Oh wow, that is never an easy one. I am a Pretoria-Boy – born and bred and a brother of two siblings; and son to a great mother who raised me to follow my heart and never give up.  I started my career in opera, first as a singer in 1987 and then moved to Cape Town to be part of the CAPAB studio from 1994. This is where my life changed so-so much. I was introduced to the total creative side of theatre and my directing ‘light’ was ignited. I have been blessed with great opportunities to sing and direct internationally and I know all that prepared me for my present position. 

If you had to describe yourself in one word what would you say?

Tenacious

Who was the one person who inspired or still inspire you to choose and stay in the field of opera? 
I had a lot of great people in my life and was very fortunate to have angels that inspired me, so I would say it is everyone who had a hand in ‘opening doors’ for me in my career and I love my country and the art form of Opera so much that, that is inspiration enough for me.

What do you think is the toughest thing to give up in order to achieve a great and successful career in opera?

The idea that life can be predictable.

Before you became the CEO of Gauteng Opera, you were an opera singer.  How and when did you make a “career change”?

I didn’t really make a “career change” as you put it. I just added directing and administration on my list of capabilities. I still sing once in a while (for the right price of course – lol)

Who is your favourite operatic composer? 

I am torn between Verdi and Mozart.

What is your favourite opera and why?

My favourite opera by far is Attila by Giuseppe Verdi as it is one of the most beautifully written operas for the voice.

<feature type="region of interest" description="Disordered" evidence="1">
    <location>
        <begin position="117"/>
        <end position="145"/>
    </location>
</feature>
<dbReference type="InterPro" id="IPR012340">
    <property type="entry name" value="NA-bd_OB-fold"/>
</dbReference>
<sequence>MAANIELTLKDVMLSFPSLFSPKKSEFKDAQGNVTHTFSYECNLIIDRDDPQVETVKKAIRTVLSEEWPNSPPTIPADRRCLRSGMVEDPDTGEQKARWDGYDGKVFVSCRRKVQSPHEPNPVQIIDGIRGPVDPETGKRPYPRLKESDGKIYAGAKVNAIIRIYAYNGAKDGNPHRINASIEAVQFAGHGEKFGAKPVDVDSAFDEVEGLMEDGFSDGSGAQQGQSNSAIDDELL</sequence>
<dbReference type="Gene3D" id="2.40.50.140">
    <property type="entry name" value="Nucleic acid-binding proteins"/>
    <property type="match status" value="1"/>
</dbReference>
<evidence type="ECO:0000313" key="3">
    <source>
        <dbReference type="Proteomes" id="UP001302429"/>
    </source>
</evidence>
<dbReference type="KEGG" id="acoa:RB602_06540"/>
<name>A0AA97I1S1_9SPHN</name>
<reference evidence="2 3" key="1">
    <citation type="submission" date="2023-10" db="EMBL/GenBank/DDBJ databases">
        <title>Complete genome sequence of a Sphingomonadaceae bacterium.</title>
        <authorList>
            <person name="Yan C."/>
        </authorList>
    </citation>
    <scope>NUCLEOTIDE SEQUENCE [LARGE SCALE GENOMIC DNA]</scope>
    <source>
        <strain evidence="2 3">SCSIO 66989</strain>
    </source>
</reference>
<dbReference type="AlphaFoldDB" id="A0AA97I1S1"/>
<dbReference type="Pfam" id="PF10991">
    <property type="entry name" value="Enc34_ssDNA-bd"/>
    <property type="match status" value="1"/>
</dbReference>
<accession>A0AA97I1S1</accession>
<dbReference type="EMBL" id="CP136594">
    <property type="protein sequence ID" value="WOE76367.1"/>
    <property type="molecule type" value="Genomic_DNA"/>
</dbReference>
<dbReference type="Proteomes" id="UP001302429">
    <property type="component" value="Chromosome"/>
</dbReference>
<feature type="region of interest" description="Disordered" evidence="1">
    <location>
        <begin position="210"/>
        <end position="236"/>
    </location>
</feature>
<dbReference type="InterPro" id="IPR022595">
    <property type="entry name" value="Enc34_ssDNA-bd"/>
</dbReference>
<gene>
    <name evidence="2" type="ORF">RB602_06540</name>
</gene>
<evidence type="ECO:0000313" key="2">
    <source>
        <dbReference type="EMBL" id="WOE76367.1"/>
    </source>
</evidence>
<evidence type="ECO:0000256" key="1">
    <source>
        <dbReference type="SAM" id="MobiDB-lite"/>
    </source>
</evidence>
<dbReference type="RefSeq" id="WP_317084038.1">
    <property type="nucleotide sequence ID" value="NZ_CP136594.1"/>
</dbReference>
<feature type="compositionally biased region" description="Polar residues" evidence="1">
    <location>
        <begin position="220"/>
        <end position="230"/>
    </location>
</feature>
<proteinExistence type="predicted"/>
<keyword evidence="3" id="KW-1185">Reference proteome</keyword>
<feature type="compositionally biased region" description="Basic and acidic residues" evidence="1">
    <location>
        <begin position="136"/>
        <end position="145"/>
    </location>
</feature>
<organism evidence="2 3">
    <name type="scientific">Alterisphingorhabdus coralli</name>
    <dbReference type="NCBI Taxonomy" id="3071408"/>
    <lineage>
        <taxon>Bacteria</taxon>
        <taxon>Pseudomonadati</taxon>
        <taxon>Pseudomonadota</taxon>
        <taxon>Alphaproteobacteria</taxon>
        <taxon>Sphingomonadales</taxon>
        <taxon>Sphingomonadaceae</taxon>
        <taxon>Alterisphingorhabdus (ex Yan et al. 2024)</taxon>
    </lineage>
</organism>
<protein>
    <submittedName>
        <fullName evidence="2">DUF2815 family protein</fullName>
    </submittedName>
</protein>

Do / did you have a ‘dream role’ you would love to sing one day or already have?

I do have one role I would love to do and it is King Herod in Salome by Richard Strauss. It is a character tenor’s dream.

What is it about Gauteng Opera that makes you look forward to work every day?

Gauteng Opera aims to create Opera for everyone and I am driven by the idea that the world AND SOUTH AFRICA will wake up to the fact that we could be the next power house of voices if we celebrate the talent we have and nurture it so the masses can enjoy the fruits.

What is your favourite food or drink?

Lol ‘touchy’ one, I love chicken in all forms and I am a whisky guy.

Do you like reading? If yes, what book is on your bedside table?

Love reading! I think I have currently five books on my bedside table and a lot more on my tablet, so phew!.. I am reading books by the following authors; Zakes Mda, Mandla Langa, Dalai Lama and Gerard Van Rensburg, to name a few; and also some on leadership and management.

What do you think are the challenges of being an opera singer?

The fact that you have to invest so much of your heart, money, time and love into something that is very precarious and sometimes, especially in SA, very uncertain.

Who is your favourite opera singer and why?

When I was studying, I loved Carlo Bergonzi for his ease and chocolate vocal sound. Now I have fallen in love with a few South African singers who make my heart sing – the likes of Pumeza Matshikiza and Pretty Yende, to name a few.

Who would you love to work with on stage in the future? (singer/s / conductor)